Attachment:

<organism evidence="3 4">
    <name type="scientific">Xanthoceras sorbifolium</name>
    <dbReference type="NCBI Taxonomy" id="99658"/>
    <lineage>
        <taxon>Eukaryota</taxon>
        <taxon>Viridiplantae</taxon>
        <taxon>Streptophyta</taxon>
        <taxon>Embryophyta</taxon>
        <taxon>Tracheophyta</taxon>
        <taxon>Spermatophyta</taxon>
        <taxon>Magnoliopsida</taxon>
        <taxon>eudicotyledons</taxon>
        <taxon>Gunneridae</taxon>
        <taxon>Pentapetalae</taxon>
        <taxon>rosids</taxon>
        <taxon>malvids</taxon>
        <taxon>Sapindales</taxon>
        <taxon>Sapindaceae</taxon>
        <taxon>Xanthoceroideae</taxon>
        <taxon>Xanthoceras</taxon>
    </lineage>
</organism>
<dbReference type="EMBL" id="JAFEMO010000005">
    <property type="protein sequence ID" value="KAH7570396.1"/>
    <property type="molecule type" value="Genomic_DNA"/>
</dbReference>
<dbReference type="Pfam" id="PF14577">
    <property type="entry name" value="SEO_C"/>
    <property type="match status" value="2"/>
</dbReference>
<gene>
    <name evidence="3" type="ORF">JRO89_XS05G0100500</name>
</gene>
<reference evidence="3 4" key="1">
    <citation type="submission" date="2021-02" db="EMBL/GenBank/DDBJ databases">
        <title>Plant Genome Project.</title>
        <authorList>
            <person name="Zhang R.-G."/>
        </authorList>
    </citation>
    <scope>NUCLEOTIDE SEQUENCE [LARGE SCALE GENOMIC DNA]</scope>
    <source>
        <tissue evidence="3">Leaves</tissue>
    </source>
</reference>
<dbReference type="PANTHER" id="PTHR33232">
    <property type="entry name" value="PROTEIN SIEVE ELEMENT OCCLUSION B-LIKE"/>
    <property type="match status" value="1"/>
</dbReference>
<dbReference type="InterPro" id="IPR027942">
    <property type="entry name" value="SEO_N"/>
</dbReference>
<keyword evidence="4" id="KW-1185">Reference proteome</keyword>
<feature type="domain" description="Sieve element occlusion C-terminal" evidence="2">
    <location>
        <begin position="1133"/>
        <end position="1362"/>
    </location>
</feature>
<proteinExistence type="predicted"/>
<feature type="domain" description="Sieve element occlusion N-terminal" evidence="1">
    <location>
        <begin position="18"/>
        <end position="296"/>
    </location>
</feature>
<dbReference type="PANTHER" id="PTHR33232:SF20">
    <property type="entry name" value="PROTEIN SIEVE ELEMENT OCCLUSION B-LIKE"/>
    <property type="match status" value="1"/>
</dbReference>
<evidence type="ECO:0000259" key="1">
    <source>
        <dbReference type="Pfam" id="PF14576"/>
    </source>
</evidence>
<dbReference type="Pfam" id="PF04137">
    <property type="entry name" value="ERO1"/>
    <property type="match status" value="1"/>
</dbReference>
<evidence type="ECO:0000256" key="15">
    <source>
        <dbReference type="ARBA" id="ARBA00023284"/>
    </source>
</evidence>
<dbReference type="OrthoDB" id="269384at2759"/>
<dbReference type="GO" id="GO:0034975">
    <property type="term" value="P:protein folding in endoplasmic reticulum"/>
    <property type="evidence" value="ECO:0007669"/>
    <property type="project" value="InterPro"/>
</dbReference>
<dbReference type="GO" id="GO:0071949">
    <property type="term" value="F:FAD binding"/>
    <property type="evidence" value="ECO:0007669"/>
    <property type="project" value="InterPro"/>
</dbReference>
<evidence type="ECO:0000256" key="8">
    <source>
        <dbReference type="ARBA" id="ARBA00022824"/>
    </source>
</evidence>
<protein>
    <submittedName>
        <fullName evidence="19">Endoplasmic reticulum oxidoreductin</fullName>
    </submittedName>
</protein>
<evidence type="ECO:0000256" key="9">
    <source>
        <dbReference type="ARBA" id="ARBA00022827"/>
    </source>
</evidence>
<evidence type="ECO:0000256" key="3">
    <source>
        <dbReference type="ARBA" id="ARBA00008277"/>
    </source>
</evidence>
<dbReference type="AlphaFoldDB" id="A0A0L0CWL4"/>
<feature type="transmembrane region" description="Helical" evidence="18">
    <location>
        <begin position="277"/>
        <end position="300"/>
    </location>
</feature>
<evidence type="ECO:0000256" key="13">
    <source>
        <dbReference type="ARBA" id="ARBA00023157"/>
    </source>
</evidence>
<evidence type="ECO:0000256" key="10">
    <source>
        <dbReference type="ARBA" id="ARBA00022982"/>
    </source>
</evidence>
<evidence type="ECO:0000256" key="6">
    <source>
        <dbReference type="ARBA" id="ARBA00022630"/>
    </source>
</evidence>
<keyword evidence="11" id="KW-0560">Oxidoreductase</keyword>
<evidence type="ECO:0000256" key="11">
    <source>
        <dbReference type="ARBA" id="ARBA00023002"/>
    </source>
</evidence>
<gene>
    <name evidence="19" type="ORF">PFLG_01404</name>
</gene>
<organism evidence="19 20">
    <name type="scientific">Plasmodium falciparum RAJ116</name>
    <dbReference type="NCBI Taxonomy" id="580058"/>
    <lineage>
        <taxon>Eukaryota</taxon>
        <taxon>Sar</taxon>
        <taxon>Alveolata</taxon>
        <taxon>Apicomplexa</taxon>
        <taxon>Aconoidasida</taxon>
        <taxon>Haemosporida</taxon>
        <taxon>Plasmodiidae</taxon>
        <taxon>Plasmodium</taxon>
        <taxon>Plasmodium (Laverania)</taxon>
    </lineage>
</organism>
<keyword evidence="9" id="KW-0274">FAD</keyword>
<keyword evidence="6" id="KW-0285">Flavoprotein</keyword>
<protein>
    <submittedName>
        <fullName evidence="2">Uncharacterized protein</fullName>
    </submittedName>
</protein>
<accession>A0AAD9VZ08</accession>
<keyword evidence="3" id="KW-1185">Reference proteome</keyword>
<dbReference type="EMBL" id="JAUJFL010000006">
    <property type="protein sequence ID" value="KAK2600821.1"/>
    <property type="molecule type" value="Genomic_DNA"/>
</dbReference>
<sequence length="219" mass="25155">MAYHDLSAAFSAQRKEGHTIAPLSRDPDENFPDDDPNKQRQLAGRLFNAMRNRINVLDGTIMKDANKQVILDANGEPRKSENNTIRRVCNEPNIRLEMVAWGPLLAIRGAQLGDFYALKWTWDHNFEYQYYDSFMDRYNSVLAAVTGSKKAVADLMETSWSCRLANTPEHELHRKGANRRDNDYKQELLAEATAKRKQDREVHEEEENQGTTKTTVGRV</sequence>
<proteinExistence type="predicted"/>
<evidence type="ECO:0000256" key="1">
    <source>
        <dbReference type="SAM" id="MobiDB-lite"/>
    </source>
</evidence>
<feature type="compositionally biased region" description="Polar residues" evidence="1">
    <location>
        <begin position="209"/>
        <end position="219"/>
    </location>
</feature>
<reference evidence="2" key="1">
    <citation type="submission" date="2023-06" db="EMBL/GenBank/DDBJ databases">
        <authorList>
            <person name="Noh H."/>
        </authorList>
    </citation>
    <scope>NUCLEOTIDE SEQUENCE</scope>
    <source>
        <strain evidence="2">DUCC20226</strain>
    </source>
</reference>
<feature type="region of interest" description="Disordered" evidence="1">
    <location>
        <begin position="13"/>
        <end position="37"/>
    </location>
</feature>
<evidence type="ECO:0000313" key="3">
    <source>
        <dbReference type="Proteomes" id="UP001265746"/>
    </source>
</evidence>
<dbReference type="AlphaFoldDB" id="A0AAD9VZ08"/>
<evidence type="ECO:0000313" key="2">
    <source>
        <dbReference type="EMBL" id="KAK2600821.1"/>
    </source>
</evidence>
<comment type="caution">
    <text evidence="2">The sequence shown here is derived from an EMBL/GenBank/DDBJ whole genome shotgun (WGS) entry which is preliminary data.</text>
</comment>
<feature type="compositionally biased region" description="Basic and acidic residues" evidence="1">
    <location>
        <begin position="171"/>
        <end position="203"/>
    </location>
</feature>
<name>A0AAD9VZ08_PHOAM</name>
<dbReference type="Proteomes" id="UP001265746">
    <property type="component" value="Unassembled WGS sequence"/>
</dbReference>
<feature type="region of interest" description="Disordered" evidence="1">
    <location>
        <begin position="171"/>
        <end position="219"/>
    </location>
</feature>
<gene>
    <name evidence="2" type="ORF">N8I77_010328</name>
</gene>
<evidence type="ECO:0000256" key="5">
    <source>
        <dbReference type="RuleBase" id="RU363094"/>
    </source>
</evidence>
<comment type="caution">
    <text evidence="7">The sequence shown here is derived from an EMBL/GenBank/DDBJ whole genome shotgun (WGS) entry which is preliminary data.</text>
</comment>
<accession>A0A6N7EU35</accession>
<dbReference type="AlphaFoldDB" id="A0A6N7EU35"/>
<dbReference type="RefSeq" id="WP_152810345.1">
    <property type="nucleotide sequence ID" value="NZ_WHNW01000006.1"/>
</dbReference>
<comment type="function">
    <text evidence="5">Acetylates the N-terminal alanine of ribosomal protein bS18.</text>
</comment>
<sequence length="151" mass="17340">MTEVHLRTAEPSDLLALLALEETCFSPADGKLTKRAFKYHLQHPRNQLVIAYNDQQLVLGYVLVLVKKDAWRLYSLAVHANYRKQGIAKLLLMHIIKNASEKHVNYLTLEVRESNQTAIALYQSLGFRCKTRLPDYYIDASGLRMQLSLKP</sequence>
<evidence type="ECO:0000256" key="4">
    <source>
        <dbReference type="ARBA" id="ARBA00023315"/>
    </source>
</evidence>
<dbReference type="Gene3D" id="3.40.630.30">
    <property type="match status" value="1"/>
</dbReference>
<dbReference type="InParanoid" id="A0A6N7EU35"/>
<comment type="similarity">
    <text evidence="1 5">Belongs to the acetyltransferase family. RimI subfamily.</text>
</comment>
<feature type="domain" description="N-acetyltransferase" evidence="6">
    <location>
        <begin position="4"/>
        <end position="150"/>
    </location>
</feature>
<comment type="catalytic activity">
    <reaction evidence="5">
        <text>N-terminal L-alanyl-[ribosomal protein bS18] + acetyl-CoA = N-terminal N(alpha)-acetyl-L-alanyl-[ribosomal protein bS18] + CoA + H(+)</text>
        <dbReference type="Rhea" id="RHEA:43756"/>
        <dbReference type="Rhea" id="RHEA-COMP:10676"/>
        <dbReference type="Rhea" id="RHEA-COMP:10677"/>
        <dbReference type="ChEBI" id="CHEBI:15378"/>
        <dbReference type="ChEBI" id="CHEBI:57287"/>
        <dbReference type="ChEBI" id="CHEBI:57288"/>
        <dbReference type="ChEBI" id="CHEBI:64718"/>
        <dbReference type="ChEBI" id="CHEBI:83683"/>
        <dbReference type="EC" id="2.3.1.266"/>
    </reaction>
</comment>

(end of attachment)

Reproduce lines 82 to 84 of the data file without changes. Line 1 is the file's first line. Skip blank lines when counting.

        <dbReference type="ARBA" id="ARBA00023284"/>
    </source>
</evidence>